Some Scintillating Summer Reading

Barbara Lane Articles, Arts & Ideas, Books, Featured — By on July 11, 2012 10:33 am

Every once in a while I get lucky and every new book I pick up is compelling. I truly appreciate these periods because they alternate with not finding any books that remotely hold my interest. Here are some favorites from my recent hot streak.

Jess Walter’s Beautiful Ruins is a marvel. A multi-layered story that takes us from the Italian coastline to Hollywood to the Edinburgh Fringe Festival, the novel starts with an illicit romance between Richard Burton and a young actress on the set of Cleopatra…and then it really gets interesting. We meet a star-struck Italian innkeeper, a sleazy Hollywood producer, an aspiring novelist and too many other vivid characters to count. It’s a rollercoaster of a novel and , amazingly, Walters pulls it off with great charm and panache. The scenes with Richard Burton are priceless. This is the most entertaining novel I’ve read in a long time.

But don’t just take it from me: here’s a blurb from our good friend Daniel Handler: “This is a blockbuster, with romance, majesty, comedy, smarts, and a cast of thousands. There’s lights, there’s camera, there’s action. If you want anything more from a novel than Jess Walter gives you in Beautiful Ruins, you’re getting thrown out of the theater.”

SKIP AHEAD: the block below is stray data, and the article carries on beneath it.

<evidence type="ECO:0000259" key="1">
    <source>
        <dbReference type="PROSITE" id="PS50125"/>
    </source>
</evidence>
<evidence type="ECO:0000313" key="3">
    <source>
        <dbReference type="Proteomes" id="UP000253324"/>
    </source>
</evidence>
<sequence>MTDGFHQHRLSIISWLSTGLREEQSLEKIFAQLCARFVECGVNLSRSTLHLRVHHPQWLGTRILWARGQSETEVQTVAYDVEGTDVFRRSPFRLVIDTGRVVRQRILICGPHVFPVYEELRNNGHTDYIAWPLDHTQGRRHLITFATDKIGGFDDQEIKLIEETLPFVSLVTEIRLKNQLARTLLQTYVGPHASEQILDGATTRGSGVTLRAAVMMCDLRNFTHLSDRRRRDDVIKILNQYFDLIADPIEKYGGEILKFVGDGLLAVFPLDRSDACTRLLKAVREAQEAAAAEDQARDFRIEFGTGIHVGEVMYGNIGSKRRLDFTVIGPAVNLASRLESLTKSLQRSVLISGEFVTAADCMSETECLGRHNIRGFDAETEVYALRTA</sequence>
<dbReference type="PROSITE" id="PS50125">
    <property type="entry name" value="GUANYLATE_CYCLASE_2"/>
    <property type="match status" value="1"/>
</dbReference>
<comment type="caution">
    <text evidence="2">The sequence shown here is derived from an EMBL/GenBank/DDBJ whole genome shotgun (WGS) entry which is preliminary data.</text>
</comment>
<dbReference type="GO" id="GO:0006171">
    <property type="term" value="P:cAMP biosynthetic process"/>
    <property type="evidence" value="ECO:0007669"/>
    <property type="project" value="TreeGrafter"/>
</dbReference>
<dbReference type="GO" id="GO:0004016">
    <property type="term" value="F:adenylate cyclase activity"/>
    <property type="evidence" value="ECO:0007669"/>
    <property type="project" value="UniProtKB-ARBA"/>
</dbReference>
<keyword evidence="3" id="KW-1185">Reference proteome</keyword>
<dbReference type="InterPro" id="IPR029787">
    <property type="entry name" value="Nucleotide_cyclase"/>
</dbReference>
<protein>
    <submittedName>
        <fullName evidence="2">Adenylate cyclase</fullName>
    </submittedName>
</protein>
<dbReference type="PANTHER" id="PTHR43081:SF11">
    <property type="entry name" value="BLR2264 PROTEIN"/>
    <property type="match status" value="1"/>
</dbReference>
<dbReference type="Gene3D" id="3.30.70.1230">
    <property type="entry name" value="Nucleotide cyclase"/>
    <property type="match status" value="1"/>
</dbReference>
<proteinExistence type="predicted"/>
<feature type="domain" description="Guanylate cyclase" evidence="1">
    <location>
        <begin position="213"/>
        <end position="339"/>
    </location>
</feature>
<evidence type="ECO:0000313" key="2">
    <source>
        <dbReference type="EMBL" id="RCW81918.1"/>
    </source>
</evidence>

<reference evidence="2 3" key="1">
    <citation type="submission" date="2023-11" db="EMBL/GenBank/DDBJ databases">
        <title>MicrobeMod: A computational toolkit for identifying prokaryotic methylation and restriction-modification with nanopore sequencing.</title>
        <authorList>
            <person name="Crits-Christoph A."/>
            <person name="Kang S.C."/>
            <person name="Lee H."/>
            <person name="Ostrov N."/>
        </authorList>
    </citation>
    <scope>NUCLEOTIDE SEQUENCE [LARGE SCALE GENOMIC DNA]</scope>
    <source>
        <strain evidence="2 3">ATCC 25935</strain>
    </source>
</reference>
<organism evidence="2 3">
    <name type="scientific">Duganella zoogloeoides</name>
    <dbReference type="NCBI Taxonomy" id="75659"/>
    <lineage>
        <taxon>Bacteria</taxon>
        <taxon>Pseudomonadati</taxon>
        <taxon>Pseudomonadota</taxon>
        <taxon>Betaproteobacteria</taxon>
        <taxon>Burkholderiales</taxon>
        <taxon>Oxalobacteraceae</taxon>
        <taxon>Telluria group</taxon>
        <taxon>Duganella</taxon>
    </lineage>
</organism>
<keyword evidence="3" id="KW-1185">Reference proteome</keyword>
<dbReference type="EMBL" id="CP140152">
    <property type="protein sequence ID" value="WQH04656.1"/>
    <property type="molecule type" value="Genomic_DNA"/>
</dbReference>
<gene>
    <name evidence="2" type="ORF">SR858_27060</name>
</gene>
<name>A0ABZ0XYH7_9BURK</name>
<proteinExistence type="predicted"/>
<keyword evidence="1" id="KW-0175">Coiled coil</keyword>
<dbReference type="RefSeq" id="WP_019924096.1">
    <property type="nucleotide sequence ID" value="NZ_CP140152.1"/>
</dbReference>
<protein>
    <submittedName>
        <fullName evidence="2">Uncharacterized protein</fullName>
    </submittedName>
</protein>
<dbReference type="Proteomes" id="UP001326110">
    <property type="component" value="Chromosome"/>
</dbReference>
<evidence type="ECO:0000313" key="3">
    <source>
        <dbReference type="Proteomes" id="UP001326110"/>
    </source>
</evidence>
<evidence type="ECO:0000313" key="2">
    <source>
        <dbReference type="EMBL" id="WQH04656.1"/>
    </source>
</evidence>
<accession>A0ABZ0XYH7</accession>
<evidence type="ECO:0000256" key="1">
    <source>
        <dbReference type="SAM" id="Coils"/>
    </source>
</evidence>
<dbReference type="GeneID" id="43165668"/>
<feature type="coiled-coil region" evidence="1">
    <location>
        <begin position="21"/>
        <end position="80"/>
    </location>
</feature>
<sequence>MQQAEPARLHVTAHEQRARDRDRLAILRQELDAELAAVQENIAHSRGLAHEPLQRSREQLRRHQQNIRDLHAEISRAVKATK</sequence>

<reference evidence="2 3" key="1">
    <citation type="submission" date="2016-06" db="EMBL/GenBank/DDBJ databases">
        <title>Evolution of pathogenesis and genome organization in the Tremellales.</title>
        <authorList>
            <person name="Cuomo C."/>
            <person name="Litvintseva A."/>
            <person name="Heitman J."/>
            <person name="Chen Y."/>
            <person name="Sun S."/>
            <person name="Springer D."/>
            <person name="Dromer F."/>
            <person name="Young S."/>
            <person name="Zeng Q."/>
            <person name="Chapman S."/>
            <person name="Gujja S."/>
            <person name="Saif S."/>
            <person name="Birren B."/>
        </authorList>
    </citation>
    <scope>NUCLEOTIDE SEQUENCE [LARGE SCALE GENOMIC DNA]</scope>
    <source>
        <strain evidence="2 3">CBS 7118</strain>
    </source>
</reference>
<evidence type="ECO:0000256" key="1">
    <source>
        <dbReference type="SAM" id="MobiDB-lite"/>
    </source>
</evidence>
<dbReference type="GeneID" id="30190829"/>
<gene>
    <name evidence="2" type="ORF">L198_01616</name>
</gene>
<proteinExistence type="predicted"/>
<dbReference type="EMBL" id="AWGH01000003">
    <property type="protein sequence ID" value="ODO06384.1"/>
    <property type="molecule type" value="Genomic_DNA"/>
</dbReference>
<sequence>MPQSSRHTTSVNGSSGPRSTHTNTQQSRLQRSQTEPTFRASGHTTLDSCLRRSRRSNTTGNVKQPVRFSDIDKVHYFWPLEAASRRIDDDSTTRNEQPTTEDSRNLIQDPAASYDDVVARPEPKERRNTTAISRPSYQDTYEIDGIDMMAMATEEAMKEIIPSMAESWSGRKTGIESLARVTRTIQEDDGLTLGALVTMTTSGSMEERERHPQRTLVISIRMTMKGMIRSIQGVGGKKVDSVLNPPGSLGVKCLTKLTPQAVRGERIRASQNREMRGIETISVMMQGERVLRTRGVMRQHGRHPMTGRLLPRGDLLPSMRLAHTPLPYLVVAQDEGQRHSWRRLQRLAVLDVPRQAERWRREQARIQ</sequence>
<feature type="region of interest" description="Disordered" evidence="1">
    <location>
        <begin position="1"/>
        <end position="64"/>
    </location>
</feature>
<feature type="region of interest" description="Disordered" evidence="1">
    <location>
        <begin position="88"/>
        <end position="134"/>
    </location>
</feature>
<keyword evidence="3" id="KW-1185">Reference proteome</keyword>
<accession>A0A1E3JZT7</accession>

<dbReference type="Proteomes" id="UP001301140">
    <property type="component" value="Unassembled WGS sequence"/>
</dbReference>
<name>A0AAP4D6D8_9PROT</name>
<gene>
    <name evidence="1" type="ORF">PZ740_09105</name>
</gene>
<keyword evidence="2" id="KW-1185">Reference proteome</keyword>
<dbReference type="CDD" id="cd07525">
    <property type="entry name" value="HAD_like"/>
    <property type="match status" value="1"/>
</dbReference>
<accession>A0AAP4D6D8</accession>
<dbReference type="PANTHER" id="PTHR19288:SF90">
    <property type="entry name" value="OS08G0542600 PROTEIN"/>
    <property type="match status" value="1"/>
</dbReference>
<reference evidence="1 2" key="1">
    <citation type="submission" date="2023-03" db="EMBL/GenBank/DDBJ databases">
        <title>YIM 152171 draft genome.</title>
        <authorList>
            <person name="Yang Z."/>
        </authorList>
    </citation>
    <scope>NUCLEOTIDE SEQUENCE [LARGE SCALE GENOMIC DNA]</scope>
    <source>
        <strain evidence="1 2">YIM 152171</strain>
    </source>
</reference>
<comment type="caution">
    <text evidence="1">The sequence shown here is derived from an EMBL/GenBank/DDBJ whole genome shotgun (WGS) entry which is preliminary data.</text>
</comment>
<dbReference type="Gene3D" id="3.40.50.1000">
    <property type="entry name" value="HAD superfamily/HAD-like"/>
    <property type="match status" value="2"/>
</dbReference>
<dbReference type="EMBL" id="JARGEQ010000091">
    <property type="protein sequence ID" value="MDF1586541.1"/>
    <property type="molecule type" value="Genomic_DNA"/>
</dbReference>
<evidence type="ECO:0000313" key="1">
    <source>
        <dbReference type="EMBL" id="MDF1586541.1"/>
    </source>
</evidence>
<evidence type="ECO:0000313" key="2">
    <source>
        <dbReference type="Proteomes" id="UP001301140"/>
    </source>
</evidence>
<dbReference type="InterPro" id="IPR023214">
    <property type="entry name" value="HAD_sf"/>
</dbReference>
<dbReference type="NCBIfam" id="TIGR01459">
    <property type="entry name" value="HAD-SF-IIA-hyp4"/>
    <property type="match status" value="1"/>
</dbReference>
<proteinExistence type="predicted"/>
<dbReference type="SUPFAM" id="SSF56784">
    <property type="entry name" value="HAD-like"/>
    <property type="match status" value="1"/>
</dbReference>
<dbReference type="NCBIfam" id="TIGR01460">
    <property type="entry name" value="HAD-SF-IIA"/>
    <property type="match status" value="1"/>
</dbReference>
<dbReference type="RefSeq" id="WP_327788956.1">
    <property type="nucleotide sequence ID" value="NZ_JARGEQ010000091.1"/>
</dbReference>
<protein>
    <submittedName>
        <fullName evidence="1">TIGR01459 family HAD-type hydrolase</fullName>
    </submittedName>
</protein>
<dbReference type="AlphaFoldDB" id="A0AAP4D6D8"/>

I didn’t think I’d have any interest in Billy Lynn’s Long Halftime Walk by Ben Fountain, the story of the heroes of an Iraqi war squadron sent on a media-intensive nationwide victory tour to reinvigorate public support for the war. Both the subject matter and the title were major turnoffs. Boy was I wrong. Wildly creative, funny, and poignant, this book turns a dark mirror on the American psyche, revealing how war is bought and sold and touching on class, privilege, power and sex. But it’s also a touchingly human story; the central character, a 19 year old Texas native, is achingly vulnerable and grows wise by the story’s end. It’s not a stretch to compare this novel to Catch 22.


Mark my words: Gillian Flynn’s suspenseful psychological thriller Gone Girl will be on the best seller list for a long time. And deservedly so. When a young woman disappears on her fifth wedding anniversary, her husband quickly becomes the prime suspect. Gillian Flynn tells the story from alternating points of view, keeping the reader off balance. You’ve never encountered unreliable narrators like these! Twisted, creepy and surprising, this novel will keep you up at night. Marriage has never looked so menacing.

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  1. Laura Paull Laura Paull says:

    The plot of Gillian Flynn’s “Gone Girl” sounds so familiar — I wonder how much it owes to the real life story of Modesto woman (and expecting mother) Laci Peterson, who disappeared on Christmas eve 2002, and whose husband Scott was convicted of her murder?

    • Barbara Lane says:

      Actually, if you read the book, you’ll find out it’s quite different than the Laci Peterson case. Lots of twists and turns.

  2. farzana says:

    Scintillating recommends, as always, Barbara.

  3. Lisa W says:

    I’m definitely looking forward to reading Gone Girl, and Beautiful Ruins has been on my to-read list as well! Lots of great stuff to read this summer.

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